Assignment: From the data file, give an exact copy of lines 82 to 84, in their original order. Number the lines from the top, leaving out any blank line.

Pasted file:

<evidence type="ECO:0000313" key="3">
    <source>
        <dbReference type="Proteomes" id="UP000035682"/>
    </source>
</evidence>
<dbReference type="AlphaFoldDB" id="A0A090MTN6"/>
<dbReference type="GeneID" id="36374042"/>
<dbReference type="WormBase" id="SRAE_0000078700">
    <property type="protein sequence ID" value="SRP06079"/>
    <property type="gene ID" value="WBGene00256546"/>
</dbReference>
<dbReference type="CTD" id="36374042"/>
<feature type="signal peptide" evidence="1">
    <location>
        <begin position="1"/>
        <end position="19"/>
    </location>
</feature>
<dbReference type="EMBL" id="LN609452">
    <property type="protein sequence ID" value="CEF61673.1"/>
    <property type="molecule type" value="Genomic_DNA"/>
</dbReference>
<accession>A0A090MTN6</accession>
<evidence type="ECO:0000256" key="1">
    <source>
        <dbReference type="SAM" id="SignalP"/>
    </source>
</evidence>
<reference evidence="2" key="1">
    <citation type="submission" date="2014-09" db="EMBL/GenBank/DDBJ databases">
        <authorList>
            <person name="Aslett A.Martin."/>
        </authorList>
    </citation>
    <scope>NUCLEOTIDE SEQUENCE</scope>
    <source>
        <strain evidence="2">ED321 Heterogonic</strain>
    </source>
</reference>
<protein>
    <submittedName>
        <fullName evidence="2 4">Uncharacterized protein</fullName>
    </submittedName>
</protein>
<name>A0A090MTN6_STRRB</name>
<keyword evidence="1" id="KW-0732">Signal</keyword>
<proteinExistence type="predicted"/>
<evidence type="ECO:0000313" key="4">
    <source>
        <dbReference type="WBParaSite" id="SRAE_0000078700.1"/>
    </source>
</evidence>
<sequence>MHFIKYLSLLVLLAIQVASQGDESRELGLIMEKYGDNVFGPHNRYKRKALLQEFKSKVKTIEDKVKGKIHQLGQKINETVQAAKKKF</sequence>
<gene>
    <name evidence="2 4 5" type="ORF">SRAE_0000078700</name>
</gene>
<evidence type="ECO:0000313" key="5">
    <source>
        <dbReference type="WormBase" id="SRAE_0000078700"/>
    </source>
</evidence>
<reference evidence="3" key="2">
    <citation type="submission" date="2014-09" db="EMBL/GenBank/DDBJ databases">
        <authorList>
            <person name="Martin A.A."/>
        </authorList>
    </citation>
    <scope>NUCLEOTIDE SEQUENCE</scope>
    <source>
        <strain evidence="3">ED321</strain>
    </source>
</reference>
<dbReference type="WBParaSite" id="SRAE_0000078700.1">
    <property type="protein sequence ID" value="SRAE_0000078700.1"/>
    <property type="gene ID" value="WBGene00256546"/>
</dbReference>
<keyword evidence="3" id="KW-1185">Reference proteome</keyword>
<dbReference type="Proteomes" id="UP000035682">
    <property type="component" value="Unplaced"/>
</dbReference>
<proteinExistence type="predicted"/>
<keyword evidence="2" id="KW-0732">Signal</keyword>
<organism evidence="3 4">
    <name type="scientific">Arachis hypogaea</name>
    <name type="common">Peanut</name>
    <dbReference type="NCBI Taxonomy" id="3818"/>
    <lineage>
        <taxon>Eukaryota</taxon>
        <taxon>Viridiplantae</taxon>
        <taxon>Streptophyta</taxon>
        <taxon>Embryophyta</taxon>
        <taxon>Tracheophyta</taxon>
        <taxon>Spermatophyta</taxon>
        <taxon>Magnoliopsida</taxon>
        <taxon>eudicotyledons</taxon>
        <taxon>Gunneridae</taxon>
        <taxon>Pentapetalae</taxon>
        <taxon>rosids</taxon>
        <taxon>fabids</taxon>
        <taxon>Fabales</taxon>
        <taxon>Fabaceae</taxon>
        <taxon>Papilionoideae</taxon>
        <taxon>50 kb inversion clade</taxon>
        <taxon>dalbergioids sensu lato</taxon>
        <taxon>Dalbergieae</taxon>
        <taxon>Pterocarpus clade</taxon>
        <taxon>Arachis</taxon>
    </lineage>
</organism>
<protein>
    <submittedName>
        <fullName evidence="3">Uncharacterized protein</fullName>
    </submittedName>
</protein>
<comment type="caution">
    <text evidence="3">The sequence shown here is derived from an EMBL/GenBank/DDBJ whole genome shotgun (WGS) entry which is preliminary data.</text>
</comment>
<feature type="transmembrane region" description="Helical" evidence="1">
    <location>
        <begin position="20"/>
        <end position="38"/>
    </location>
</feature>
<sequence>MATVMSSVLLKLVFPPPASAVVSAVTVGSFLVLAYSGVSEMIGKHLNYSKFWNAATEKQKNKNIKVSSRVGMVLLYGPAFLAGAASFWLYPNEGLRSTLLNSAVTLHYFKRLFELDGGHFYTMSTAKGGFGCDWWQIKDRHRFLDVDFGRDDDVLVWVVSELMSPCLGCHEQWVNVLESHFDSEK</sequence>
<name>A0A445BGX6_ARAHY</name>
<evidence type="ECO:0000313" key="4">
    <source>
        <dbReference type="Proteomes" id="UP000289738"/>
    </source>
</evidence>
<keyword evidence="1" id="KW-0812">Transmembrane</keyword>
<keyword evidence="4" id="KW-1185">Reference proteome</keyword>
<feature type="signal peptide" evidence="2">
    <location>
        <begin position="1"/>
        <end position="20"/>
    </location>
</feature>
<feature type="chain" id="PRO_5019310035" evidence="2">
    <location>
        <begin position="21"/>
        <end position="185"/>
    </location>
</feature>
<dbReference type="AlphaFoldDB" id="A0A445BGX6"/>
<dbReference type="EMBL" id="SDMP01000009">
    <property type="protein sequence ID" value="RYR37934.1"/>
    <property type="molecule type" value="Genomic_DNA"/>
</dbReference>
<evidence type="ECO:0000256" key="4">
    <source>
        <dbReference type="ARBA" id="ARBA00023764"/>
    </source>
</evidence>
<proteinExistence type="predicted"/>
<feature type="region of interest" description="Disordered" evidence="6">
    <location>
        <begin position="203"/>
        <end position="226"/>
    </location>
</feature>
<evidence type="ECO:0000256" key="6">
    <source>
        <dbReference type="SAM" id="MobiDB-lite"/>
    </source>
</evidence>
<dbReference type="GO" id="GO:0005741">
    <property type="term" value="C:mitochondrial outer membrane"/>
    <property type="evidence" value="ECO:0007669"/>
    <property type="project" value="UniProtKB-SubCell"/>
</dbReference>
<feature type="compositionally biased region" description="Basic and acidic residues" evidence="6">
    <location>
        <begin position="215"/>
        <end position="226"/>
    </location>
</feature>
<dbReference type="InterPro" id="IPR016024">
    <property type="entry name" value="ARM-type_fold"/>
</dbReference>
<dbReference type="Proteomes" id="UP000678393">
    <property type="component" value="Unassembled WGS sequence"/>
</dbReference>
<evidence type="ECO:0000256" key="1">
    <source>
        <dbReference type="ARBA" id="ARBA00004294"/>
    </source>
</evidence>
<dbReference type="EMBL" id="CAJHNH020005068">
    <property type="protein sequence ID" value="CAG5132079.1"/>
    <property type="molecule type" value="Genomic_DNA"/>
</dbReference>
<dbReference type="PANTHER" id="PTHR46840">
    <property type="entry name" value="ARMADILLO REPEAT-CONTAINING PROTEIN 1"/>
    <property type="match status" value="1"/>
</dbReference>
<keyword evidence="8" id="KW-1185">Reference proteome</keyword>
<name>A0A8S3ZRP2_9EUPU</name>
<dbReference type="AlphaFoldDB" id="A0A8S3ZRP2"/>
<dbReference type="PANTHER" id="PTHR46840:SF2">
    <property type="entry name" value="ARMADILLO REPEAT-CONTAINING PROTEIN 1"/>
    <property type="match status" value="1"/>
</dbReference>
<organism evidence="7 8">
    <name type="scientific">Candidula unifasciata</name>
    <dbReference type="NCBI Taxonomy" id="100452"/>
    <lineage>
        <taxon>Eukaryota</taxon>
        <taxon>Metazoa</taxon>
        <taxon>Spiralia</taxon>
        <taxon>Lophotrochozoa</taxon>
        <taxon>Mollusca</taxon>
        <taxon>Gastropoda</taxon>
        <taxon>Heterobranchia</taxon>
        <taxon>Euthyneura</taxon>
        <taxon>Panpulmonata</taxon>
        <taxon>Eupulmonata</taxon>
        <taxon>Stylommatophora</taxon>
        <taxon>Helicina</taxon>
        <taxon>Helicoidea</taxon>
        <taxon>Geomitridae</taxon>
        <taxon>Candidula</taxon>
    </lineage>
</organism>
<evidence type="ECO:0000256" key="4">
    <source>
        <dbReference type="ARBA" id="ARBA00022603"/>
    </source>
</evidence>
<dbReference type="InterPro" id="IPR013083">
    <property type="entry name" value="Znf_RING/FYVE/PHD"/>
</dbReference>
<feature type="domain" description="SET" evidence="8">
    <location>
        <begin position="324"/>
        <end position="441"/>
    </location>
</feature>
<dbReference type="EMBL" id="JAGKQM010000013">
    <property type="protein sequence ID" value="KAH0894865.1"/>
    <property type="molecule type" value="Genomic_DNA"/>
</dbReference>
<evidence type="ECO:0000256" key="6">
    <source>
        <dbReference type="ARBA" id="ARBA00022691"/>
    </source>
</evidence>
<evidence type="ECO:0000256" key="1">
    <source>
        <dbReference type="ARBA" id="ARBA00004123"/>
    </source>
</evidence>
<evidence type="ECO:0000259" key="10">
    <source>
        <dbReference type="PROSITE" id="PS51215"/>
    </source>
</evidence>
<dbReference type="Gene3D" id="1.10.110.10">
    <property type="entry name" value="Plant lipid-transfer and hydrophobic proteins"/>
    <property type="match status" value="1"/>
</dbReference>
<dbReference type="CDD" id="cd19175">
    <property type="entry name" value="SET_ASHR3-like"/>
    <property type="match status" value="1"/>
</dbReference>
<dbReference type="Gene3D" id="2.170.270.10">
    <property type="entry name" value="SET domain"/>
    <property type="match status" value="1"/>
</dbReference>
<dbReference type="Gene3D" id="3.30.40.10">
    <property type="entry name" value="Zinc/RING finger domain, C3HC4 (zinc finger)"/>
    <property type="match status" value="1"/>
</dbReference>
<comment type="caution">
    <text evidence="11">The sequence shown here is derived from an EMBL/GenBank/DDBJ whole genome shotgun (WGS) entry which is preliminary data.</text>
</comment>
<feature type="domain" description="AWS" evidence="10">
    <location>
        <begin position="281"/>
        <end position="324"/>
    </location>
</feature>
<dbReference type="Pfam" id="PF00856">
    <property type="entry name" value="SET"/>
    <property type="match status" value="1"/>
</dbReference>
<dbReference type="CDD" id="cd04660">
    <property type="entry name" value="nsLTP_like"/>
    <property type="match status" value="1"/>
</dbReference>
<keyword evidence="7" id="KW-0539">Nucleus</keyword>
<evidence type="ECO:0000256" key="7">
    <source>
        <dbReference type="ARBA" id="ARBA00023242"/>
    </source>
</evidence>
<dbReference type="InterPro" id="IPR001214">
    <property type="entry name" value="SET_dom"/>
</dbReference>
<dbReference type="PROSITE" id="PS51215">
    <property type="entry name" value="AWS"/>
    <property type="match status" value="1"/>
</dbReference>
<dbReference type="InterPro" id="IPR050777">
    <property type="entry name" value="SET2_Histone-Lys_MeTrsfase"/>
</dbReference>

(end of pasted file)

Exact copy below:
<keyword evidence="2" id="KW-0732">Signal</keyword>
<organism evidence="3 4">
    <name type="scientific">Arachis hypogaea</name>